No Wealth for Levinia | Center for Colorado & the West at Auraria Library http://coloradowest.staging.auraria.edu/book-review/no-wealth-levinia[12/7/2015 3:50:32 PM] Home No Wealth for LeviniaNo Wealth for LeviniaSubmitted by nwharton on 10-20-2013 08:39 PMAuthor: Amy Hoskin Hill and Dennis Mayfield Publishing: Central City and Champion family history 1863-1912. Bookcrafters.net, 2013 Reviewer: Linda Jones Levinia Perry Champion came to Central City from Cornwall, England, in 1863, only four years after the initial discovery of lode gold there. She lived in the town for the next forty-nine years, most of them in the same house, before dying in 1912 at the age of seventy-five. During those tumultuous years her husband died, at the age of forty-eight, and she lost six of her ten children. For over two decades she supported herself and her remaining children by taking in boarders and laundry and baking the favored pasties of Cornish miners. Her journal provides an irreplaceable window on the everyday life of a gold miners family in a bustling mining town. Levinias personal triumphs and tragedies are interwoven with the booms and busts, accomplishments, and history of the Richest Square Mile on Earth. Her pride in her husband, this new country, and the new territory of Colorado are mingled with the mundane chores of daily life in new surroundings. The extraordinary strength women needed to live in a newly settled frontierphysical, mental, and emotional is evident on every page. Physically, Levinias life revolved around chores from sunup to sundownand latersix days a week. She baked for her large family, took in boarders, and sold Cornish pasties. She also cleaned, mended, sewed, ironed, and helped neighbors in their misfortunes. But Sunday was sacred to her, for Levinia was a staunch Methodist and reserved Sundays for the walk up the hill to St. James Methodist Church. Bible reading and prayer were also daily routines in her household. The book, written by one of Levinias grandchildren, Amy Hoskin Hill, is not a word-for-word translation of her valuable journal but is based on memories of Hills visits with her grandmother and on her grandmothers unpublished journalas well as boxes of clippings, programs, announcements, and other memorabilia. Hill researched and wrote the manuscript over a ten-year period from the 1960s into the 1970s. Hills grandson, Dennis Mayfield, discovered and published her manuscript. The book contains some misspellings of names and a few dating errors, enough to make the reader wish for a discerning editor. I also wish Levinias own words appeared more often. Many of her descriptive adjectives and adverbs are quoted, but no lengthy examples of her actual writing are presented. But these are trivial complaints. This book transports the reader to the nineteenth and early twentieth centuries. Levinia had successfully owned and managed two sewing rooms in Cornwall and was a quick study in judging people and solving problems. Her independent nature sometimes clashed with her new husband because Hugh Champion was a typical Cornishman, quite sure that he should support his family monetarily and be the sole decision-maker in all important matters. Levinia remonstrated with herself often to be EXPLORE BY MEDIABook Reviews Photographs Video Biographies New Publications Resource Guides County Newspaper HistoriesEXPLORE BY TOPICLand & Natural Resources Government & Law Agriculture Mining Commerce & Industry Transportation People & Places Communication Healthcare & Medicine Education & Libraries Cultural Communities Recreation & Entertainment Tourism ReligionEXPLORE BY CULTUREHispanic Native AmericanWhile on the Dominguez-Escalante expedition in 1776, Bernardo de Miera y Pacheco drew the first map of Colorado.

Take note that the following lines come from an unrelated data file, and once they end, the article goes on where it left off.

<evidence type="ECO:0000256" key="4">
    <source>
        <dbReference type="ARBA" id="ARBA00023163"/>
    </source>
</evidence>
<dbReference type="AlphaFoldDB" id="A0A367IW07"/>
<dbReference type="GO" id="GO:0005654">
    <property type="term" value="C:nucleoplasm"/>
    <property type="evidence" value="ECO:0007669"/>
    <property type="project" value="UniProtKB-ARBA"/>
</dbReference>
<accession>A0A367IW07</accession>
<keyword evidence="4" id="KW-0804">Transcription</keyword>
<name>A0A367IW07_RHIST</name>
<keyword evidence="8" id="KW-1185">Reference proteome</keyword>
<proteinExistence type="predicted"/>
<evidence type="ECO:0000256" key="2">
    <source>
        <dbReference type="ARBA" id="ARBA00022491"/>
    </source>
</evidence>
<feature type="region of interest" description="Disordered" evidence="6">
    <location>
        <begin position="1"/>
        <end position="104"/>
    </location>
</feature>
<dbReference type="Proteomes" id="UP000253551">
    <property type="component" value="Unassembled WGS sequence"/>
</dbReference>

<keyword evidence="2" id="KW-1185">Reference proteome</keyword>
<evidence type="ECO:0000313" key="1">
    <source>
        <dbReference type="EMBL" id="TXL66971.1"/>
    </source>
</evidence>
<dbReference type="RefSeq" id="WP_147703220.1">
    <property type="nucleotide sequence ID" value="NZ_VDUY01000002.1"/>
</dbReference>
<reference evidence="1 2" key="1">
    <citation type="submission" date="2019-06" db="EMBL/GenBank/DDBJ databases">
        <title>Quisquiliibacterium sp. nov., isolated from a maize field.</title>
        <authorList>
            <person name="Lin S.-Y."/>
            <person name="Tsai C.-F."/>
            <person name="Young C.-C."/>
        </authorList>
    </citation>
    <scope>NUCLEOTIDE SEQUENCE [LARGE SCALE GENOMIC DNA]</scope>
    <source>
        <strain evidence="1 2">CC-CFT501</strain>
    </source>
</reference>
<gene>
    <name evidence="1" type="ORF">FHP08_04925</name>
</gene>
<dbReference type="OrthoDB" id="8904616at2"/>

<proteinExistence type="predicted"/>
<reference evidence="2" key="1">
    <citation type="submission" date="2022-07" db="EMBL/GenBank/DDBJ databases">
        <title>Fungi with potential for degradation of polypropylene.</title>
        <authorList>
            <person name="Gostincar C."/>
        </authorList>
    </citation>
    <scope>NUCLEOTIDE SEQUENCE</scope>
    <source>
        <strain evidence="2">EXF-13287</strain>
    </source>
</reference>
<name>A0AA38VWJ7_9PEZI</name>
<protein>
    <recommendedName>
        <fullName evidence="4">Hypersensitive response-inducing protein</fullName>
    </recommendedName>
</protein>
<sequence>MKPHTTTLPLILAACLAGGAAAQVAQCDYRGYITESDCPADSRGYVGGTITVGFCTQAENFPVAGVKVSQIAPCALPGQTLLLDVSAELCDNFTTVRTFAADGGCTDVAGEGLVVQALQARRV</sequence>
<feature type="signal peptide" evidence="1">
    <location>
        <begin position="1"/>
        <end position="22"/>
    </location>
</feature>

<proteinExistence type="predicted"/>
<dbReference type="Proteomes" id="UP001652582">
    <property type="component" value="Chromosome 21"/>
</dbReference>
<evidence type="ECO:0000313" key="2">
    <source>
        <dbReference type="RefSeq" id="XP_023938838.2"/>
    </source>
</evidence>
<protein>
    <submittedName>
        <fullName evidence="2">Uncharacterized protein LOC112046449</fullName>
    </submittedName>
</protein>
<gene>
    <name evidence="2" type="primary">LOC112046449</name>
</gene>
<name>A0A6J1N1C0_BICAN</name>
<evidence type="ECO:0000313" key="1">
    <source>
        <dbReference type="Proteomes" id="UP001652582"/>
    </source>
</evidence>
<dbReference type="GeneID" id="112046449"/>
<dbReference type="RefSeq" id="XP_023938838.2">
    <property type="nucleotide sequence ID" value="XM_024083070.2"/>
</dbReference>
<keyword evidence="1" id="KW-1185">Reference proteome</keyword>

No Wealth for Levinia | Center for Colorado & the West at Auraria Library http://coloradowest.staging.auraria.edu/book-review/no-wealth-levinia[12/7/2015 3:50:32 PM] Auraria Library 303-556-4587 1100 Lawrence Street Denver, Colorado 80204 In the News Partners & Donations About Us Contact Us quiet and not interfere, but like many wives throughout history, she found ways to slyly introduce him to new ideas and ways of thinking. To our twenty-first-century eyes Levinias life was hard. She had been the oldest of six in her birth family and helped raise the younger five when both their parents died. Because she was passionately in love with Hugh in Cornwall, she was only twenty-five years old when she left her birth country behind to come to a strange land and marry him. She remained devoted to him her entire life, but like most miners he died young (forty-eightolder than most) of silicosis. Silicosis also killed one of her sons in the prime of his life, at the age of thirty-six in 1906, making him the ninth burial of Champions prior to her own in the Knights of Pythias cemetery above Central City: her husband, six children, and two grandchildren. The well-known events of Central City history are told through Levinias eyes: the arrival of the first train in Central City, the great fire of 1874, the laying of the diminutive Gilpin Tram tracks, the Sleepy Hollow mine disaster, the panic of 1893 and its effect on Colorado, and the completion of the Bobtail Tunnel. Through her daughters work in the towns retail business in the twentieth century, she furnishes insight into the commercial life of Central City. Even the red-light district inhabitants rate a mention, although this Christian lady held them in low regard. The chapters are quite shortthere are forty of them in the books 236 pagesand the headings are explicit, so following the fortunes, or lack of them, in this pioneer family is a quick read and an intriguing one. I recommend it. Reviewer Info: Linda Jones has written two books and over 1,200 published articles, most of them on some facet of Colorado history. She has worked as a tour guide since 1976 and owned a tour company since 1983. She was president of the Gilpin County Historical Society for twenty years and continues to be a trustee of the organization as well as their event chair. Linda launched the groups popular Cemetery Crawl in 1989 and continues to organize it, as well as planning the sold-out Victorian Teas in the Stroehle House in Black Hawk, arranging the Aspen/Ghost Towns autumn tours, and assisting with the October Creepy Crawls.